JBL E55BT Quincy Edition – Review

JBL E55BT Quincy Edition
Company: JBL
Price: $199.95

Maybe it’s my age, or just what I’m used to. Either way, over the ear headphones are, and always have been, my preferred way to enjoy music in a very personal manner. The all-around feel of the headphones, the ability to better block out outside sounds, and the larger speakers all come together to produce a fuller, richer music experience. When the fine folks at JBL offered me a pair of JBL E55BT Quincy Edition headphones for review, how could I refuse?

There are six over-the-ear headphones within reach as I type this review, not including the headphones for this review that I am currently listening to. These JBL’s are in the mid-range in price with those on the shelf next to me. Of these seven headphones, four are wireless, and three have noise cancelation technology built-in. The JBL’s for this review fall into the BT Wireless noise cancelations category.

I have some heavy hitters on that shelf — some of my all-time favorite headphones of a wide variety. The AKG K-272 HD, the Shure SRH840, and Sony h.ear on Wireless NC MDR-100ABN. Tough competition for my attention.

The AKG’s and the Shure headphones are older and not wireless, so the best comparison, I think, is with the Sony h.ear. Both are Bluetooth with noise canceling technology built-in, so I will focus this review there. That’s not to say this is a head-to-head review, but it’s hard not to do so when you have both sets of headphones within arms reach.

These JBL headphones are very comfortable to wear. They fit snugly, but not too tight. They feel, while not quite weightless, very light on my head. No pinching of the temple or ears in extended use. In short, nice to wear.

The noise cancelation technology is first rate. Honestly, unless a pair of earbuds or headphones add some sort of weird electronic hum, noise cancelation technology either works or it doesn’t. This is JBL, so it works.

As I write, the closest competitor I have nearby is be the Sony headphones. But here is my problem: these JBL’s cost $200, while the Sony’s are $350. You could almost buy two of the JBL’s for the same price! But price does not equal quality (I’m looking at you, Bose) and since anyone thinking of spending this much money on headphones may consider either of these as a viable purchase, I’m going to compare them.

Too bad for Sony and their higher price tag. These JBL headphones, quite simply, are better in almost every regard, save one.

Audio quality is subjective to a point. While I may think one pair of headphones sounds better than another, you may disagree. But the accuracy of sound reproduction can be more scientific, and for this review I used… nothing. Who cares about scientific results for headphones? At the end of the day, it comes down to the listener, and in a review, how that reviewer arrives at his or her conclusions. In this case, I listened to a wide variety of music, in both iTunes and uncompressed formats. And in every song, the results were obvious.

Two albums have always been my go-to for audio quality, going back decades. These two albums are intimately familiar to me, and I have listened to both on such a wide variety of speakers and headphones that they allow me to pinpoint what’s good and bad while listening to the evaluation headphones. These two albums are Pink Floyd’s The Division Bell (1994) and Prince’s Around the World in a Day (1985). I love both albums, but sonically, I KNOW these two albums better than almost any other. (Purple Rain is my all time favorite album, but I don’t use it for review purposes: that one is just for pure pleasure)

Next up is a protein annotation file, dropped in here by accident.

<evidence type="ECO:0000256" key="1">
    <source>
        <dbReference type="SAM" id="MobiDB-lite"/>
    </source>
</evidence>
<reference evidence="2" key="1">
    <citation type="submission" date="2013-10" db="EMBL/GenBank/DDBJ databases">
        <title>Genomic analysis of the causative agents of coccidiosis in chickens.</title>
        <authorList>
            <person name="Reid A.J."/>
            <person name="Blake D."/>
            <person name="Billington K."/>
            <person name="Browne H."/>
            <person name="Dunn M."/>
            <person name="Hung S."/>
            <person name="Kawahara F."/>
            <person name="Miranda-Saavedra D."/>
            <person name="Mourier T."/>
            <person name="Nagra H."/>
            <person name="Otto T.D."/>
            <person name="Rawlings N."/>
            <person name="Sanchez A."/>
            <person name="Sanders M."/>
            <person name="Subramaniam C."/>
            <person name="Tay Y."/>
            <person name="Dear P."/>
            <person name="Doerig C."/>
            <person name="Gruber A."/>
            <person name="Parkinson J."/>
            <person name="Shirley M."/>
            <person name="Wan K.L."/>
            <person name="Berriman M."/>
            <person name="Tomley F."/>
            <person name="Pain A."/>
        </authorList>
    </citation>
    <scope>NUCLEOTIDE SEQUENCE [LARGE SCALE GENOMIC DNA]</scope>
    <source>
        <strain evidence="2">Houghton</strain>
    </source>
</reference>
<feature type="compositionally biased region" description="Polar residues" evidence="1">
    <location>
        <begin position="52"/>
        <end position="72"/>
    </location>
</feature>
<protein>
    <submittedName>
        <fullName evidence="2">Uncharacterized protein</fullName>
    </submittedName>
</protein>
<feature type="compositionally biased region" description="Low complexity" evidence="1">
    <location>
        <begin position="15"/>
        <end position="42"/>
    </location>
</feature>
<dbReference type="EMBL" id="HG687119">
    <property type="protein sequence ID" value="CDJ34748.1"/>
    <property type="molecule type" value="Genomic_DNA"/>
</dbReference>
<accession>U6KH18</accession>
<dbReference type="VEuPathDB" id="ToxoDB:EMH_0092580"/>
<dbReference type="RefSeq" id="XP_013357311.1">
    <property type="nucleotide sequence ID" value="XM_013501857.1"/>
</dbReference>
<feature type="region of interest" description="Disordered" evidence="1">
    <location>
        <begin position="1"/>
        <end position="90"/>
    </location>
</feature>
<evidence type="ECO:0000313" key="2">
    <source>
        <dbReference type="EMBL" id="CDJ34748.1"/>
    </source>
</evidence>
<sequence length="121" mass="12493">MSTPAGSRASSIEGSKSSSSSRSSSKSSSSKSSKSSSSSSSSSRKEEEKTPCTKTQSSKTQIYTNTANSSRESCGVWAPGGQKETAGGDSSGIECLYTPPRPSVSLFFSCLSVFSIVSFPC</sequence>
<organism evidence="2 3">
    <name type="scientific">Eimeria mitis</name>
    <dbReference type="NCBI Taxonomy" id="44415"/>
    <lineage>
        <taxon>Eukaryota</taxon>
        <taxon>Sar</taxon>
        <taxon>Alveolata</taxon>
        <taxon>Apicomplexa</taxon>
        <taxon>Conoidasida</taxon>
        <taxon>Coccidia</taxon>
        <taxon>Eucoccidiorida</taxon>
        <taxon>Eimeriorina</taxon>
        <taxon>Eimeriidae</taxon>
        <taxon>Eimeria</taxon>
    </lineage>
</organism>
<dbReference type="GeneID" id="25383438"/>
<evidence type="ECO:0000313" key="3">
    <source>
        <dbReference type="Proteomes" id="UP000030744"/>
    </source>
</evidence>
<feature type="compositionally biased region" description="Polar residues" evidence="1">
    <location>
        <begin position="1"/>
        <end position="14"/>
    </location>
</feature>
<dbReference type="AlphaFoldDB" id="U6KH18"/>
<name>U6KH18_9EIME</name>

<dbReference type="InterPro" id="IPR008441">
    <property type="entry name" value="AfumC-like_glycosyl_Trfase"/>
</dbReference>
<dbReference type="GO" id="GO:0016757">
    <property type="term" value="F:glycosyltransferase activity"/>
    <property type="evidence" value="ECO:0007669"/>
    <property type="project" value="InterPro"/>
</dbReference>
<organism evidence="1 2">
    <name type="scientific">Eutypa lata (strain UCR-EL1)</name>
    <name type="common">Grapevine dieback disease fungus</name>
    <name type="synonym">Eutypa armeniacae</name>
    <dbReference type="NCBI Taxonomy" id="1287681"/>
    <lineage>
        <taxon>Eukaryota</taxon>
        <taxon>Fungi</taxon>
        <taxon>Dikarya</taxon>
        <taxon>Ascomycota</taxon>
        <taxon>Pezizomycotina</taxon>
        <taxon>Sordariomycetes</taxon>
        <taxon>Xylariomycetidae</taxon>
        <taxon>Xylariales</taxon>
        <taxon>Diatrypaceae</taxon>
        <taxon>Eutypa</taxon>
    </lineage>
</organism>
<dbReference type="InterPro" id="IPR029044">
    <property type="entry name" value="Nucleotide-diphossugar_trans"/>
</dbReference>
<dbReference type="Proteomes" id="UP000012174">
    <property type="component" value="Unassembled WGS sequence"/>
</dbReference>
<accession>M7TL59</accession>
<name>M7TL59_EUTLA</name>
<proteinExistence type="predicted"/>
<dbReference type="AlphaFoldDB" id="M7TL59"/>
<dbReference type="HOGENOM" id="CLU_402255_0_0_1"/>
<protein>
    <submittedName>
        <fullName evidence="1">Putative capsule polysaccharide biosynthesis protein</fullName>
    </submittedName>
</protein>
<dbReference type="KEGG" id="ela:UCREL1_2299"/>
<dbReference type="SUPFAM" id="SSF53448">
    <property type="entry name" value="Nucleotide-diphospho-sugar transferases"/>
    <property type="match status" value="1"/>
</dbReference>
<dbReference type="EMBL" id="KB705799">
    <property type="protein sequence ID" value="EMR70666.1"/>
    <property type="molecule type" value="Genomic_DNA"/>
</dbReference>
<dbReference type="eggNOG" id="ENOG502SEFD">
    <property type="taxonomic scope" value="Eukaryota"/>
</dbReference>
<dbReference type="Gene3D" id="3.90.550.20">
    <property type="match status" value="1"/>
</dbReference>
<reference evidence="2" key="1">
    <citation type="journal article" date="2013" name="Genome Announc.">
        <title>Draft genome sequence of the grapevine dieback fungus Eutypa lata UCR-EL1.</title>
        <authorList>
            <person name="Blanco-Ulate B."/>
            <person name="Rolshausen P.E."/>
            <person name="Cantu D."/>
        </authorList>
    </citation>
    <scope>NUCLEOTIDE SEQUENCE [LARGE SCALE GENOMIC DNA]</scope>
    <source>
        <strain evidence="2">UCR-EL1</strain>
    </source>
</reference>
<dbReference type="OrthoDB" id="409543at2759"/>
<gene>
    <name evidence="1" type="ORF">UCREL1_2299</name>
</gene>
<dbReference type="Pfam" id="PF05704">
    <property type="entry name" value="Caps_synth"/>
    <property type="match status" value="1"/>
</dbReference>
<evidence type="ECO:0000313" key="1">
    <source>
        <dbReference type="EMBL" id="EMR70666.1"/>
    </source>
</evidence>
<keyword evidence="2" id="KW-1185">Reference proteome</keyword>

Both these albums feature not just music, but also quiet sounds. Both have deep bass, delicate high notes, and a wide range of instruments played by true genius performers.

I give you that explanation to demonstrate how serious I am in my opinion that these JBL E55BT Quincy Edition headphones are truly splendid in every possible way. They produce a deep, rich sound in both wired and wireless mode. They are crafted by a company that obviously spends a lot of time working the small details, and it shows in both quality of the physical headphones, and in the way they reproduce music.

Do they produce better audio than the Sony headphones? Yes. These are more rich and smooth in sound quality, and while the bass is good, the high end will sound a bit scratchy at very loud volume.

Oh, and the Quincy Edition? That refers to Quincy Jones, whose voice can be heard when you power on the headphones. All audio voice prompts are recorded by Quincy Jones! Kinda cool, kinda… meh. A gimmick? Sure.

I do highly recommend these JBL E55BT Quincy Edition headphones. For the price, they are fantastic. They come with a nice pouch, audio cable, and USB charging cable. The only drawback is that they are rated at 20 hours per charge, but I have only achieved about 15 hours before they need to be charged. (This is the only place the Sony’s came out on top) They also tend to deplete the batteries when not in use very quickly. After a full charge, and then sitting on the shelf for five days, the battery goes dead again. Not great.

Still and all, great headphones for audio performance and physical comfort!

MyMac.com Review Rating: 8 out of 10

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About Tim Robertson

Founder MyMac.com. Podcast Host of TechFan. Owner Stoplight Network. Father of four, husband to one. Loves reading, podcasting, music, video games, the 1980s, and all things electronic and Apple.

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